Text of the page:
Add to that a $11,000 per year part-time job for the first 10 years of retirement, and now we're at a 55% probability of success.
Add non-investment cash inflows like a part-time job to WealthTrace to see what effect they might have on your plan.
Saving $16,000 per year on a $55,000 annual salary. Can it be done? We would say yes (you're young--get another roommate!), but it's just one way to do it. Making other tweaks to the items in the bulleted list above could make it work too.
Starting at 32
Once you're into your 30s, you're probably at least thinking about a family, maybe buying a house or a condo, plotting a career. Different things become important to you. Retirement may be coming into clearer focus.
Let's assume we have another relatively young worker who has also just started to get religion about saving for a possibly early retirement. He's 32 and making $70,000 per year.
Since he's getting started later than what's ideal, he's going to need to put away a larger percentage of his salary to get even close to retiring at 50. Let's call it $50,000--$20,000 into a 401(k), and $5,000 into an IRA--with the same free-money 401(k) match that we have in the case above. We'll also say he's managed to build up a $22,000 balance in a taxable brokerage account that he's going to move into mostly growth-stock mutual funds--the same as his 401(k) and IRA.
In this case, it's going to be too little, too late. Even if we tack on a part-time job for 10 years, he's going to come up short:
Even with a part-time job for the first 10 years, our early retiree will likely run out of money.
But all hope is not lost. For one, he's still pretty young, and has a number of levers he can pull to get to early retirement (saving, spending, investing, pushing that retirement age out a bit, and so on).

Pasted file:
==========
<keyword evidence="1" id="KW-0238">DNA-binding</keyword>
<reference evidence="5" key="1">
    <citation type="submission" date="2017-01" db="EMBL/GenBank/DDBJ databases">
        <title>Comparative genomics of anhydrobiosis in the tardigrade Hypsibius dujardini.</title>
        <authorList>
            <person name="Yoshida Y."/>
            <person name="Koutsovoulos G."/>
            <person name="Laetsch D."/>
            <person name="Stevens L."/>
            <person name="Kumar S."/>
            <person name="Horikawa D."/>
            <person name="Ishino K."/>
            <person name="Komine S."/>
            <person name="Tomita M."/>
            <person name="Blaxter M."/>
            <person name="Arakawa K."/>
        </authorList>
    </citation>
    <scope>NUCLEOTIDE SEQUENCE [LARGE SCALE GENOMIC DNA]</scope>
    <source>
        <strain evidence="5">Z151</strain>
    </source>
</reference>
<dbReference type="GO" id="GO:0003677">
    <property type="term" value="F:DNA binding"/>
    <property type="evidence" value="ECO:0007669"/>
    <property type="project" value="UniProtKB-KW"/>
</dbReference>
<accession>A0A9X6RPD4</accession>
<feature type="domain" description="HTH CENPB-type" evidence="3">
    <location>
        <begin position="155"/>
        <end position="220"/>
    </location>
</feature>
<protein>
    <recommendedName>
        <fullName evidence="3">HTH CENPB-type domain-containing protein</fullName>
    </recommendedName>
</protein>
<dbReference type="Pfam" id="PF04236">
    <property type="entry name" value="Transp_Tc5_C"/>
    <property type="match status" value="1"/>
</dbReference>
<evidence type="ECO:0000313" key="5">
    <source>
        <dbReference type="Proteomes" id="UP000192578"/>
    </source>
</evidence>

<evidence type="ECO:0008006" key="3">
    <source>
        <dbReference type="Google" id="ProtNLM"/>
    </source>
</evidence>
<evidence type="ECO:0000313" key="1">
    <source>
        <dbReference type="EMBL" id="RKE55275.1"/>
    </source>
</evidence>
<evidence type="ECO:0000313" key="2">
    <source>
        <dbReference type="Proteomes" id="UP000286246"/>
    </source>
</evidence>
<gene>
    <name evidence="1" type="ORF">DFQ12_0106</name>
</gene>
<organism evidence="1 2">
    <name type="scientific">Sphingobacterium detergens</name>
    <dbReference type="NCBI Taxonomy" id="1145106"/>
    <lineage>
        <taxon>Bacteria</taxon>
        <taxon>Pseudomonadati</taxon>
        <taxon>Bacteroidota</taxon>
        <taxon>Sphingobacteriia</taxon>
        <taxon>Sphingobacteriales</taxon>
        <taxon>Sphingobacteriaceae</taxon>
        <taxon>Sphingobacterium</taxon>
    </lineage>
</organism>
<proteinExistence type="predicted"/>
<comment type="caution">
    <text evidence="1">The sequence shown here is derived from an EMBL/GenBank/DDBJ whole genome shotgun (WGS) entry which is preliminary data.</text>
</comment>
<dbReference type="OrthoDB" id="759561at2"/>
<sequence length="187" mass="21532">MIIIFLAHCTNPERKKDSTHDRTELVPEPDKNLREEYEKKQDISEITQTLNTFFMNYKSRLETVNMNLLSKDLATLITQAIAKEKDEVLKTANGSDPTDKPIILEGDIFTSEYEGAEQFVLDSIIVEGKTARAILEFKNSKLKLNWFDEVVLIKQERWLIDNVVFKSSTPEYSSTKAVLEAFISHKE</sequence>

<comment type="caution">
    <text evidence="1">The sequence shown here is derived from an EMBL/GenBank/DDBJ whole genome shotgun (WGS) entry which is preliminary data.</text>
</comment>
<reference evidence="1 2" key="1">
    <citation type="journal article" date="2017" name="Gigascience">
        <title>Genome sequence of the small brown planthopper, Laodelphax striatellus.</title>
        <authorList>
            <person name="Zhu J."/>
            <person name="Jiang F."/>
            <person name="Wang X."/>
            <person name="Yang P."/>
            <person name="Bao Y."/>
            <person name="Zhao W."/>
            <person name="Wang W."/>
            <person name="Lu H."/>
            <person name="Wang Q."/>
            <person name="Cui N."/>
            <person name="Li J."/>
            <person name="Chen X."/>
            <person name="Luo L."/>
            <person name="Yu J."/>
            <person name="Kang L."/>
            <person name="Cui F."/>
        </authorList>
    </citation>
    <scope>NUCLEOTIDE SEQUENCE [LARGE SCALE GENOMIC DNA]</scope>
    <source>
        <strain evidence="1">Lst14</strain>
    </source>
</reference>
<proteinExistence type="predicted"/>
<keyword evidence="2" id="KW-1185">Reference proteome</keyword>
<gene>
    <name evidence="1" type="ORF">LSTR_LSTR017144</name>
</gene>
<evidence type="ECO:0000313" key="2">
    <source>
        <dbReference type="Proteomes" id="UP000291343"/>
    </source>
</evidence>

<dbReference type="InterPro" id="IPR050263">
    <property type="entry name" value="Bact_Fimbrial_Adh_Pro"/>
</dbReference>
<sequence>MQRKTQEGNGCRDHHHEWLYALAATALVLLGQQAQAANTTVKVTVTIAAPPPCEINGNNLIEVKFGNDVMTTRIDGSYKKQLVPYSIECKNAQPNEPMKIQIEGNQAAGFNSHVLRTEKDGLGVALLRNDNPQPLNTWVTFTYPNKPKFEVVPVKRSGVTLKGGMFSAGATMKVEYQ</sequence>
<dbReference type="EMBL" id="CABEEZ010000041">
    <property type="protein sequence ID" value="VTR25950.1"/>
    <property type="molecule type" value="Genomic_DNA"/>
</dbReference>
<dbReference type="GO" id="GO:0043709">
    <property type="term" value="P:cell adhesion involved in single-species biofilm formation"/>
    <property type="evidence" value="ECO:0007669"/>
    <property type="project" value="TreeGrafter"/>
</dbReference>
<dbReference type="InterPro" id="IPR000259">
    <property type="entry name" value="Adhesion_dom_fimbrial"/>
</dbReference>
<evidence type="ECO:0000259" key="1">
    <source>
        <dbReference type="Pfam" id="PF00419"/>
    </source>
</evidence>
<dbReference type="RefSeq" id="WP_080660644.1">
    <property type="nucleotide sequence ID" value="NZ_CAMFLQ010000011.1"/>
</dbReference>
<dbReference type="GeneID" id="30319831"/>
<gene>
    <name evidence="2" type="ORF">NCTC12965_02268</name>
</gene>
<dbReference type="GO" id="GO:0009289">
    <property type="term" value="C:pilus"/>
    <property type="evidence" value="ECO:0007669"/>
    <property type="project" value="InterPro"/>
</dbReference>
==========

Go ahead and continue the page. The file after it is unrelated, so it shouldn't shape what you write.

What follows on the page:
Now let's assume Mr. 32 has gotten married, and that Mrs. 32 is bringing home the same salary and making the same contributions. We'll bump their projected living expenses in retirement up by 50%, to $78,000. Here's what their retirement contributions look like now:
Note the "Allow Early Withdrawal" column. WealthTrace allows you get to your retirement money early for the purpose of making projections--a big help for would-be early retirees.
So how do things look?
That's more like it! And the Monte Carlo results put their probability of success at more than 50%. A few tweaks here, some belt-tightening there, and this couple could probably get that probability in the 75% range.
Ways To Make It Happen
Your situation will not mimic either of these exactly, of course. We haven't even touched on planning for kids and their education funding, or even our young retirees' student loan debt, or a mortgage. But the point is to show that early retirement is attainable in a number of ways, especially if you start thinking about it early in your career.
Do you know what to expect to spend in retirement? What kind of return to expect from your investments? The effect of taxes and inflation on your savings? Sign up for a free trial of WealthTrace to find out if your retirement plans are on track.